My premise is that love is learned. Our "teachers" are the loving people we encounter. If we find no models of love, then we grow up love-starved and unloving. The happy possibility, I told my student, is that love can be learned at any moment of our lives if we are willing to put in the time, the energy and the practice.
Few missed even one session of Love class. I had to crowd the students closer together as they brought mothers, fathers, sisters, brothers, friends, husbands, wives,―even grandparents. Scheduled to start at 7 p.m. and end at 10, the class often continued until well past midnight.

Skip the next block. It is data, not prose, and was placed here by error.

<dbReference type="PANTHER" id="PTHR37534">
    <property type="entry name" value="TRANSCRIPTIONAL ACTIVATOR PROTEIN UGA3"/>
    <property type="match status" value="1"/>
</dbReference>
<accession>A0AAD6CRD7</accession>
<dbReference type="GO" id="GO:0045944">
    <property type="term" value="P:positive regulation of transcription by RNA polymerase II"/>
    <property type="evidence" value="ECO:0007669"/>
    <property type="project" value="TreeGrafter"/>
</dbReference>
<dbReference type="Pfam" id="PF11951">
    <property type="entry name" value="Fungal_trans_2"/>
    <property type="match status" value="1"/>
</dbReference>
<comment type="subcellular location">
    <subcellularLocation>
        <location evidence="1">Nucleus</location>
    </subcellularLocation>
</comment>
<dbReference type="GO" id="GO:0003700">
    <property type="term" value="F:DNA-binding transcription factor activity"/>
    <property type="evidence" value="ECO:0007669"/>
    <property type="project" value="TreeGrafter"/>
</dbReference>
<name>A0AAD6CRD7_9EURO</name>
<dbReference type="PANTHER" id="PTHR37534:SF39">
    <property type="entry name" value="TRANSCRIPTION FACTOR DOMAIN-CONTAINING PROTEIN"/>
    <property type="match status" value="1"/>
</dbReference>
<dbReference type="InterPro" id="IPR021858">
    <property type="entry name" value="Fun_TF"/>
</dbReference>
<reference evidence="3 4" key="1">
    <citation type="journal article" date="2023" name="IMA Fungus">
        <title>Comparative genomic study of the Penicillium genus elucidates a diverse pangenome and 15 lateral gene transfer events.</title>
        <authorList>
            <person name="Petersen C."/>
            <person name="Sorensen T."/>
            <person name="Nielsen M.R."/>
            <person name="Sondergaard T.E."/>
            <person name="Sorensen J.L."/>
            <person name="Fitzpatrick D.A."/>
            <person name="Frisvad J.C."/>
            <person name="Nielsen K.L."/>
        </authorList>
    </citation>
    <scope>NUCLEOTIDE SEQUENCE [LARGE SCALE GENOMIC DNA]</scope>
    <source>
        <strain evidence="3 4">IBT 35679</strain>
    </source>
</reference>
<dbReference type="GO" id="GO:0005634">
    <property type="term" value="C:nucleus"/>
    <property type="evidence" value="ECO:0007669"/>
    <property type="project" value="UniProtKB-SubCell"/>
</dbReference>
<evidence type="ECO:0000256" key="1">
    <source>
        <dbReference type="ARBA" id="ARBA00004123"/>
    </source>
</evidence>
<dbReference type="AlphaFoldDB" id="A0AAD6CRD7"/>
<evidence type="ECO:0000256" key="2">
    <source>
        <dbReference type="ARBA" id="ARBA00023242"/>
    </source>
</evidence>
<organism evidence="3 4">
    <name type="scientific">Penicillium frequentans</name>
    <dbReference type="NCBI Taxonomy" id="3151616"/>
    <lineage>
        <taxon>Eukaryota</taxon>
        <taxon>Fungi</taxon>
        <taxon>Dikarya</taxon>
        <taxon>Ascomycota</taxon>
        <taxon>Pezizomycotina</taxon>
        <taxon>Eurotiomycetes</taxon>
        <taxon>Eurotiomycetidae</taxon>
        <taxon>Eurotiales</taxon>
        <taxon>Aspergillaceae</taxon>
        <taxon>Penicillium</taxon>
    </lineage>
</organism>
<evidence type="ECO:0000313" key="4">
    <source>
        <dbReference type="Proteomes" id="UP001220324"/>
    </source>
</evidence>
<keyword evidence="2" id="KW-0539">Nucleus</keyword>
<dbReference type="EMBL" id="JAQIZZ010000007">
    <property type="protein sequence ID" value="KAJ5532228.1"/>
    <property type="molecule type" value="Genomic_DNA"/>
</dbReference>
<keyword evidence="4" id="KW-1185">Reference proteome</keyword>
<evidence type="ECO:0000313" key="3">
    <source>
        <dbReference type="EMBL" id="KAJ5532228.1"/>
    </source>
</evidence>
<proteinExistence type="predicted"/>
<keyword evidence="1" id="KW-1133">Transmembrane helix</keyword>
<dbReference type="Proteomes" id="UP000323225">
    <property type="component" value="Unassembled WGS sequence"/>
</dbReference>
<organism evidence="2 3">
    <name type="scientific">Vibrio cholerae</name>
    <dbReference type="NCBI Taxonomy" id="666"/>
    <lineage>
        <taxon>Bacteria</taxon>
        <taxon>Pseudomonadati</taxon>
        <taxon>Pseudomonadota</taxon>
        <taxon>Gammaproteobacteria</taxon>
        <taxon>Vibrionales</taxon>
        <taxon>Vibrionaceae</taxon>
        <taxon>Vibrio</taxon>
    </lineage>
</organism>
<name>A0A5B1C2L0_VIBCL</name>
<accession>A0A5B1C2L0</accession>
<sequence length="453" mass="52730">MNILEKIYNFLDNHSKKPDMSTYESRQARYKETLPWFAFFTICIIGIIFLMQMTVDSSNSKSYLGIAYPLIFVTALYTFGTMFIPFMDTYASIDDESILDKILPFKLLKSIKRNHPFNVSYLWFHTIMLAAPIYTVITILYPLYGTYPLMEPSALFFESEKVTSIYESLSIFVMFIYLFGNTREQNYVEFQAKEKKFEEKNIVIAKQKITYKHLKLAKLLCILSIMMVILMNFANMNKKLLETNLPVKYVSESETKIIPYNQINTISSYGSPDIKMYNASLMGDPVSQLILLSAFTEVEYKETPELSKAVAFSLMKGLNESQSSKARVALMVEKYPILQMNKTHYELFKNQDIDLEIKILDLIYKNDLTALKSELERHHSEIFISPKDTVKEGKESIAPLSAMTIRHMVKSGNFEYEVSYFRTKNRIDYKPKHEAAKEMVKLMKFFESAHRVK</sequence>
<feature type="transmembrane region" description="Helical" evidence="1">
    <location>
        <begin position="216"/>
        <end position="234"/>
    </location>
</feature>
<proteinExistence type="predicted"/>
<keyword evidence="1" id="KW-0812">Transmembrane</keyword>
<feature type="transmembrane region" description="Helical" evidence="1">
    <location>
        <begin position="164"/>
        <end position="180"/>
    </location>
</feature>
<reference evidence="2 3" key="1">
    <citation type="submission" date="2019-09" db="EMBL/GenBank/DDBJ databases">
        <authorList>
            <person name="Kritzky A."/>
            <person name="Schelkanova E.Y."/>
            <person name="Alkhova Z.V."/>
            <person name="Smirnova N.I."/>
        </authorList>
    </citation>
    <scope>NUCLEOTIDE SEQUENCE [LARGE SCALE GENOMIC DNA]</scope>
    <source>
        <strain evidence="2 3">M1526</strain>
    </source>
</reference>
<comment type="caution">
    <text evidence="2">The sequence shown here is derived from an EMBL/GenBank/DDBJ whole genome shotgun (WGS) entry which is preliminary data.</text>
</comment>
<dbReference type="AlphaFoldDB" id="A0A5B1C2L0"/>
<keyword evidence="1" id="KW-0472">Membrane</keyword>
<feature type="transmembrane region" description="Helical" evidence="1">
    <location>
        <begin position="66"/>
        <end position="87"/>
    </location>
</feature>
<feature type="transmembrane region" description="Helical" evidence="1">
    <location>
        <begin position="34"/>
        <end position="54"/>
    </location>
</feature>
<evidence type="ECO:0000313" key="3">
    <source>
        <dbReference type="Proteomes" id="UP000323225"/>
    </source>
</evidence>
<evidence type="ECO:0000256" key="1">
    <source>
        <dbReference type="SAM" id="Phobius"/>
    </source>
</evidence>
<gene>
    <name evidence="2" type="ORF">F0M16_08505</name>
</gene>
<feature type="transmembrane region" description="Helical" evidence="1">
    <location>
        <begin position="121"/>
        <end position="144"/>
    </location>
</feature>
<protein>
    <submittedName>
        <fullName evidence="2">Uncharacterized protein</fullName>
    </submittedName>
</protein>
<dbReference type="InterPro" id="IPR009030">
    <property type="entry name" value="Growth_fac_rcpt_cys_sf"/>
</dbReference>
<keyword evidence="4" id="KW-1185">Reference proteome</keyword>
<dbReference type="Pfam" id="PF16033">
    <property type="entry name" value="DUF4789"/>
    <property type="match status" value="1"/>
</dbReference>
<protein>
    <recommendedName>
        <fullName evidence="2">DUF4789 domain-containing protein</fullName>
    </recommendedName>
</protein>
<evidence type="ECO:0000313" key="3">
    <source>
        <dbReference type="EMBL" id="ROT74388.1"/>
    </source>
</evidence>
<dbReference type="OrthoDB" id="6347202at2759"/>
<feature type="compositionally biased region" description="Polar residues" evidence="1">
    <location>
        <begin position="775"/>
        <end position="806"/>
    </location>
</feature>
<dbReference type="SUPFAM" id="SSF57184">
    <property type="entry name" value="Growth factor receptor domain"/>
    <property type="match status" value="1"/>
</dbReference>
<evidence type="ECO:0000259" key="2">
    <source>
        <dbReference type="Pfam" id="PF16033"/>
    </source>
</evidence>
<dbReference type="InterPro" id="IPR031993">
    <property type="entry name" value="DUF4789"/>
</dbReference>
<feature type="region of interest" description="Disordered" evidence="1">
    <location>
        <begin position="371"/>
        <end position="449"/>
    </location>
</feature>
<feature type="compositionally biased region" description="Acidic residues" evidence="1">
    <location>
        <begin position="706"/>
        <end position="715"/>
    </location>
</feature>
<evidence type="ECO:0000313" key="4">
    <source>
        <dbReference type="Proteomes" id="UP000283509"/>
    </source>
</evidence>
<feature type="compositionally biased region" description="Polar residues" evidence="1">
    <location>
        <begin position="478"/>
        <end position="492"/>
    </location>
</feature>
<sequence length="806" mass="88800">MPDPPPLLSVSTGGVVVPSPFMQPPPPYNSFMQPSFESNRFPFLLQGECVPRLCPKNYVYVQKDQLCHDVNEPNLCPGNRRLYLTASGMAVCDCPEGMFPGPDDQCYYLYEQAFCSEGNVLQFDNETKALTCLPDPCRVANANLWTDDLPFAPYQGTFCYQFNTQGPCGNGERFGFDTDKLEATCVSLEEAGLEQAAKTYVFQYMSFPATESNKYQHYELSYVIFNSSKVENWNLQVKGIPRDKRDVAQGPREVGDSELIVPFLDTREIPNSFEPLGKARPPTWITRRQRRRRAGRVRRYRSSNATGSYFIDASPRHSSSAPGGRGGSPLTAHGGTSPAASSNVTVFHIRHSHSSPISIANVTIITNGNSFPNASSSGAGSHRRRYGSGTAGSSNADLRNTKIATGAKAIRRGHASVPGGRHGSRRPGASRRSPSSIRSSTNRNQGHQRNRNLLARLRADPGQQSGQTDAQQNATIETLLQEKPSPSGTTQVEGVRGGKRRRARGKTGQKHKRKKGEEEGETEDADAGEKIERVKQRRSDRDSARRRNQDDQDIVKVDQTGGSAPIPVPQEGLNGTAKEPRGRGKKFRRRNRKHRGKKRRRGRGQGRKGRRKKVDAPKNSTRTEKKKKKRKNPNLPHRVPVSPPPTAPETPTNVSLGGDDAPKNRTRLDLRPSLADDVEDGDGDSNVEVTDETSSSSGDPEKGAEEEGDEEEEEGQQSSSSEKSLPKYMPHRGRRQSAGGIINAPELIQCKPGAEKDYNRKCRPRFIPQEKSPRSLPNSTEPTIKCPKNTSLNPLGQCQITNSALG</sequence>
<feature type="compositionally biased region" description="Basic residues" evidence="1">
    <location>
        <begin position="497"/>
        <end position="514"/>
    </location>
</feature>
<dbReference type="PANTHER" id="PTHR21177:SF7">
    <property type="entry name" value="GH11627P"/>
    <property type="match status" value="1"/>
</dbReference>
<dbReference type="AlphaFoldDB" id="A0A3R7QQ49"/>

One of the first things I tried to get across was the importance of touching. "How many of you have hugged someone―other than a girlfriend, boyfriend or your spouse―within the past week?" Few hands went up. One student said, "I'm always afraid that my motives will be misinterpreted." From the nervous laughter, I could tell that many shared the young woman's feeling.
"Love has a need to be expressed physically," I responded.
"I feel fortunate to have grown up in a passionate, hugging Italian family. I associate hugging with a more universal kind of love.
"But if you are afraid of being misunderstood, verbalize your feelings to the person you're hugging. And for people who are really uncomfortable about being embraced, a warm, two-handed handshake will satisfy the need to be touched."
We began to hug one another after each class. Eventually hugging became a common greeting among class members on campus. We never left Love Class without a plan to share love.